The Horseracing Integrity Act of 2019 (H.R. 1754) was introduced by Representatives Paul Tonko (D-NY) and Andy Barr (R-KY) on March 14. The measure is supported extensively by The Jockey Club, which cited the legislation's passage as a "meaningful start" in its recent white paper: "Vision 2025: To Prosper, Horseracing Needs Meaningful Reform."
 
A Bloodhorse story noted “H.R. 1754 is nearly identical to the Horseracing Integrity Act of 2017 (H.R. 2651) – also introduced by Reps. Barr and Tonko – which garnered the bipartisan support of more than 130 representatives last Congress.”

Analyzing the language in both H.R. 1754 and the original H.R. 2651 reveals this assertion from Bloodhorse to be true. The text across the 43 pages of both the original and current legislation is practically unchanged – except for one key area related to funding.

The original legislation, first proposed on May 25, 2017, said:

“PROHIBITION ON INCREASED TAKEOUT. – No State racing commission may increase the takeout of any racetrack to collect fees to fund the Authority.”

The 2019 version does not include such a clause, and is the only meaningful amendment to the original 2017 version. 

Technically, if H.R. 1754 became law, state commissions could raise takeout to pay for their state’s contribution to the establishment of an independent Horseracing Anti-Doping and Medication Control Authority.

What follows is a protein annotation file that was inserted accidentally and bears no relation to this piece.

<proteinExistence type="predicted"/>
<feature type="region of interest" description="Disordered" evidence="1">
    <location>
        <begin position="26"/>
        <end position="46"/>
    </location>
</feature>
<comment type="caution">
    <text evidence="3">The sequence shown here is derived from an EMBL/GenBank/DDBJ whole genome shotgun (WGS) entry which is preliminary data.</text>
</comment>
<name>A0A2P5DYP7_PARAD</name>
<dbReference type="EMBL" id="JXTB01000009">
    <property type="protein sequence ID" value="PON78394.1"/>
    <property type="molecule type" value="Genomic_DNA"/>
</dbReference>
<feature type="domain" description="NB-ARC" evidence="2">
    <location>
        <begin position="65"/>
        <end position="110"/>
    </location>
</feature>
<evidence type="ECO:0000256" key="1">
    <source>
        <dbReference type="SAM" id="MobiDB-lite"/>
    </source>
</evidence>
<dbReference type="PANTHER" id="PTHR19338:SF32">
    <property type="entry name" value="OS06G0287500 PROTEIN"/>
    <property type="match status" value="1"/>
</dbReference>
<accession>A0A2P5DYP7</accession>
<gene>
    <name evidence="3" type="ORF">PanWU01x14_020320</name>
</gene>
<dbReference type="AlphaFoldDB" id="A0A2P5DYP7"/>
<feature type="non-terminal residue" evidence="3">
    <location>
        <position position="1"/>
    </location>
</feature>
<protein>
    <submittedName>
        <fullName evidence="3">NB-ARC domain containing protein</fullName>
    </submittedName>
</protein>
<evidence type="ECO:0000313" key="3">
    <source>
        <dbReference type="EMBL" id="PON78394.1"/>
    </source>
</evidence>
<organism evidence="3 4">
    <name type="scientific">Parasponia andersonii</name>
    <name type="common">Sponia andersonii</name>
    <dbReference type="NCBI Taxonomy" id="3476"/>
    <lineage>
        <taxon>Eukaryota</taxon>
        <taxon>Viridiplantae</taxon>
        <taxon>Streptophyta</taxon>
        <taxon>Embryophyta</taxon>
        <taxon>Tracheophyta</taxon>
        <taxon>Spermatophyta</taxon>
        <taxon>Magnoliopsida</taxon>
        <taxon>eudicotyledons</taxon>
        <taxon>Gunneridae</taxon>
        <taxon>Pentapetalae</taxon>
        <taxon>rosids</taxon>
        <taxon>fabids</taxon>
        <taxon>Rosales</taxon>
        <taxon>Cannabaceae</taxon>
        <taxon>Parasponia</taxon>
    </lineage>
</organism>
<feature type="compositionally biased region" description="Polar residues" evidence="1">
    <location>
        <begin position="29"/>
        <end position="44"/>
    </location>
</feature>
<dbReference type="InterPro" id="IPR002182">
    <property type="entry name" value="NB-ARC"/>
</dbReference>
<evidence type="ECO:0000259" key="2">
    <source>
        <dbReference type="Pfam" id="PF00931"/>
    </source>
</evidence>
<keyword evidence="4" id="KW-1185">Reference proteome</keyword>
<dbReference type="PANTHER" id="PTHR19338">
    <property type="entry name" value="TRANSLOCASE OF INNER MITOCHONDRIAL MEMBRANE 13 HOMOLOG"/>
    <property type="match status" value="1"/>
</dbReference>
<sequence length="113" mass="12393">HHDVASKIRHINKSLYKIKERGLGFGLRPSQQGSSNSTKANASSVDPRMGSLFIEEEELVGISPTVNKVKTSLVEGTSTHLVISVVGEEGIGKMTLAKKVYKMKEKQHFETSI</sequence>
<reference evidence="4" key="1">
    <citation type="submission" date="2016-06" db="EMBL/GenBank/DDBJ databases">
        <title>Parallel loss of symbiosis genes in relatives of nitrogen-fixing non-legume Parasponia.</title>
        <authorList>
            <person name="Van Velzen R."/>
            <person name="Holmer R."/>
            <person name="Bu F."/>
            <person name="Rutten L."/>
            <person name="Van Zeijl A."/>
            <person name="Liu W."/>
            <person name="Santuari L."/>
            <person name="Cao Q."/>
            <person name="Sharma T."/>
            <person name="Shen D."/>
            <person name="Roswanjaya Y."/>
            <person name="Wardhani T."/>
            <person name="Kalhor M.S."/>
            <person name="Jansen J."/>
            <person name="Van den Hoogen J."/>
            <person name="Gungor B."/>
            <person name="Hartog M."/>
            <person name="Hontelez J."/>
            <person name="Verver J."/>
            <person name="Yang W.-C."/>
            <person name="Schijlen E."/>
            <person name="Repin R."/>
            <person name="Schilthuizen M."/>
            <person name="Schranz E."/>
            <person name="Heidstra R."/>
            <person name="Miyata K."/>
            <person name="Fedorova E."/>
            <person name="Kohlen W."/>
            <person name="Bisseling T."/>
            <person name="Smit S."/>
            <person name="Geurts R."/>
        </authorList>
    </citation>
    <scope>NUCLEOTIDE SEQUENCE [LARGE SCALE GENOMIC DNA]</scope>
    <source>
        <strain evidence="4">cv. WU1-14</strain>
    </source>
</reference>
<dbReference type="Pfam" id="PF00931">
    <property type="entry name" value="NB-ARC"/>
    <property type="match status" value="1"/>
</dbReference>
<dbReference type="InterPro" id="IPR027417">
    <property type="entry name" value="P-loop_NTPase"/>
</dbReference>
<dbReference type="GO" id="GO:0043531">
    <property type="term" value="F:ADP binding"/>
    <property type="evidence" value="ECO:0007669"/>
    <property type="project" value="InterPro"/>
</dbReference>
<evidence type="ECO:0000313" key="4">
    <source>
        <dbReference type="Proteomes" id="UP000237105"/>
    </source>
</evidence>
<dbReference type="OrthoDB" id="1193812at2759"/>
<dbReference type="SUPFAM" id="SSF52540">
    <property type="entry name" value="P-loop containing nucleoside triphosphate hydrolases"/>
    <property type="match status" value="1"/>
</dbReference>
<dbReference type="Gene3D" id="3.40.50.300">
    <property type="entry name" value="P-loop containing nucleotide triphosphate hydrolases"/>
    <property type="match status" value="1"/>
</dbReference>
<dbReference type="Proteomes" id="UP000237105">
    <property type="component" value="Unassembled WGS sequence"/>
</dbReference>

A provision was added to H.R. 1754 that did not appear in the 2017 version, called a “Sense of Congress.” The exact language follows:

“It is the sense of Congress that funding mechanisms imposed by State racing commissions should apportion the funding burden fairly among all impacted segments of the horseracing industry and may include check-off programs.”

According to the Congressional Research Service, “‘[s]ense of’ proposals have no force in law,” but rather represent an opinion built into the legislation and are not an enforceable requirement. In other words, states would not be bound by the opinion within the legislation that the funding burden be shared equally.

Unfortunately, and much more potentially detrimental to horseplayers, there would be nothing to stop a state from hiking the cost of wagering to pay for participation in the Horseracing Integrity Act, if enacted. 

The Thoroughbred Idea Foundation supports meaningful reform for the racing industry, its board a cross-section of owners, breeders and horseplayers. We are concerned the language change in the legislation represents a slippery slope that could easily see the cost of reform pushed onto the backs of horseplayers - the very same group whose participation in racing has declined 47%, adjusted for inflation, in just the last 15 years.